Hosting Customers Prepare for Mass Exodus

A year after the web hosting market encountered mass consolidation, co-location leader Exodus Communications Inc. is finding new problems faster than it used to find new customers.

A year after the web hosting market encountered mass consolidation, co-location leader Exodus Communications Inc. is finding new problems faster than it used to find new customers.

The Santa Clara, Calif., company, best known for its expensive but high-availability data hosting, showcases clients such as Inc., eBay Inc. and Yahoo Inc. While executives still say they are just a few quarters from being profitable, the companys financial situation continues to look bleak.

Exodus over the past year has been hobbled by two rounds of layoffs, a 98 percent stock price drop, a $3 billion debt, the sell-off of data centers and several class-action lawsuits brought by shareholders. Adding to its woes, the company announced two weeks ago a second-quarter net loss of $583 million and that its cash balance would sink to $200 million by years end from its current level of $616 million. Furthermore, as rumors circulate that company Chairman and CEO Ellen Hancock may resign, a report released late last month by Gartner Inc. warned Exodus customers to "prepare themselves for life after Exodus." In an interview with eWeek last week, Hancock acknowledged past mistakes but painted a rosier picture.

"We actually believe that we are in a very good position independently," Hancock said, regarding Gartners and other analysts statements that Exodus needs outside funding or a buyer. "Clearly, there was an impact of the dot-coms [many of which were Exodus customers]. Im not going to cry about it. We did ... staff up too quickly. We thought we were going after a much higher revenue stream."

Hancock declined to elaborate on plans to pull the company away from the brink, though she said Exodus will continue efforts to become a true managed service provider. This has already begun with recent service programs for storage, security, wireless and dark fiber, all done in conjunction with specialty partners.

As for Exodus customers, there are mixed emotions. Most are pleased with Exodus service, but theyre ready to switch if the need arises. "We already have contingency plans in place. I can run [the business] out of my data center here," said Tom MacDougall, senior vice president of IT at WorldStreet Corp., a business-to-business service in Boston. "Were well aware of [Exodus] situation. Were very much in a wait-and-see ... stance."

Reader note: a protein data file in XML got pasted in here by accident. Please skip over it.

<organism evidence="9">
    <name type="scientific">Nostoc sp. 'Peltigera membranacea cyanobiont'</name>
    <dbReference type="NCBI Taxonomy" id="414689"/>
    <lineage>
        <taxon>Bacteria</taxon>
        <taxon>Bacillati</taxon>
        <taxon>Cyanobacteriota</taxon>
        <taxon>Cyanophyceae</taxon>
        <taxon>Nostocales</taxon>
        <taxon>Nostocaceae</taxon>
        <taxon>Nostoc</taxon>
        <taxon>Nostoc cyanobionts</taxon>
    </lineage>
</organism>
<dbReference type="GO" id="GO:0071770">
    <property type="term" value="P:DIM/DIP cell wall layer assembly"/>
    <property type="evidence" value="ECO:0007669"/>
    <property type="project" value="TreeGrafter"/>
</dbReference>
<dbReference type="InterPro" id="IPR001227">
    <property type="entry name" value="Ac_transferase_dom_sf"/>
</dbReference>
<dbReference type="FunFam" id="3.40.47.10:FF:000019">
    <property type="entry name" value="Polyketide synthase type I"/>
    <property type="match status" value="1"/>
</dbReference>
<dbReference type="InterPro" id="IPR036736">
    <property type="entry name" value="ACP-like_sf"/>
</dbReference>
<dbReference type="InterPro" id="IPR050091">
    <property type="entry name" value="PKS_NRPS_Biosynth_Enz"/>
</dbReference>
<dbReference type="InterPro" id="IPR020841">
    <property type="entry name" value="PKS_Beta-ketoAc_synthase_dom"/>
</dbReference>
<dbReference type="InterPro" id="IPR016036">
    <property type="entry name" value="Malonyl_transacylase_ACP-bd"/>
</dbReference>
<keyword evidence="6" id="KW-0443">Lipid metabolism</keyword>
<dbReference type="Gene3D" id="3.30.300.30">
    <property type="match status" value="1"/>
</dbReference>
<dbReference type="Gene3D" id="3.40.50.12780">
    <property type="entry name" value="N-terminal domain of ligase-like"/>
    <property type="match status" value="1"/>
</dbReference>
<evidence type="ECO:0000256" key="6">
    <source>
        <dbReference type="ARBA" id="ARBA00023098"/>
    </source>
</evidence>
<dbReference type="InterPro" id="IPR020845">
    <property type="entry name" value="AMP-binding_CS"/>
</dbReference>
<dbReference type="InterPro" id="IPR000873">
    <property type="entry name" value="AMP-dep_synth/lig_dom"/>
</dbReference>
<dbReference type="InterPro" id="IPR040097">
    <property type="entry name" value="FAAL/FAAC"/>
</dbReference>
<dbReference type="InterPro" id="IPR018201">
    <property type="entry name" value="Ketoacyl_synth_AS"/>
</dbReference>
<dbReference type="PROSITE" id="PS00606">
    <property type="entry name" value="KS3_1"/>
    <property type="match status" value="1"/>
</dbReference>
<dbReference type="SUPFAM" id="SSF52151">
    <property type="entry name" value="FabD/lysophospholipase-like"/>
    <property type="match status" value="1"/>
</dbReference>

WorldStreet uses Exodus for core hosting but not for managed services. Still, Exodus "has been [meeting] and continues to meet our fairly stringent expectations," although competitors such as Digex Inc., of Laurel, Md., have been aggressive in trying to steal WorldStreet as a customer, MacDougall said.

"If these things [about Exodus future] are true, then it seems like the path is inevitable," said Tim Tuttle, chief technology officer of Bang Networks Inc., in San Francisco, which also buys only basic hosting services from Exodus. "Its definitely a rocky road that theyre going down."

Meanwhile, Hancock, who held jobs at both Apple Computer Inc. and IBM, said she has not heard the rumors about her possible resignation. Gartner analyst Ted Chamberlain, in Stamford, Conn., said, "Part of me thinks itd be a good idea. ... Shes someone to be respected, but with IBM and Apple, she really hasnt proven that she can take companies to the next plateau. They lose managed hosting bids to Digex and IBM almost regularly."

Meanwhile, rival Intira Corp., of Pleasanton, Calif., filed for bankruptcy protection last week after having its assets acquired by Chicago-based Divine Inc. Intira CTO John Steensen warned that Exodus is in for a similar fate. Intira has three data centers while Exodus has 43. "The cash was burning faster than the revenue was coming in," Steensen said. "That just killed us. Exodus can very shortly be in the same boat we are."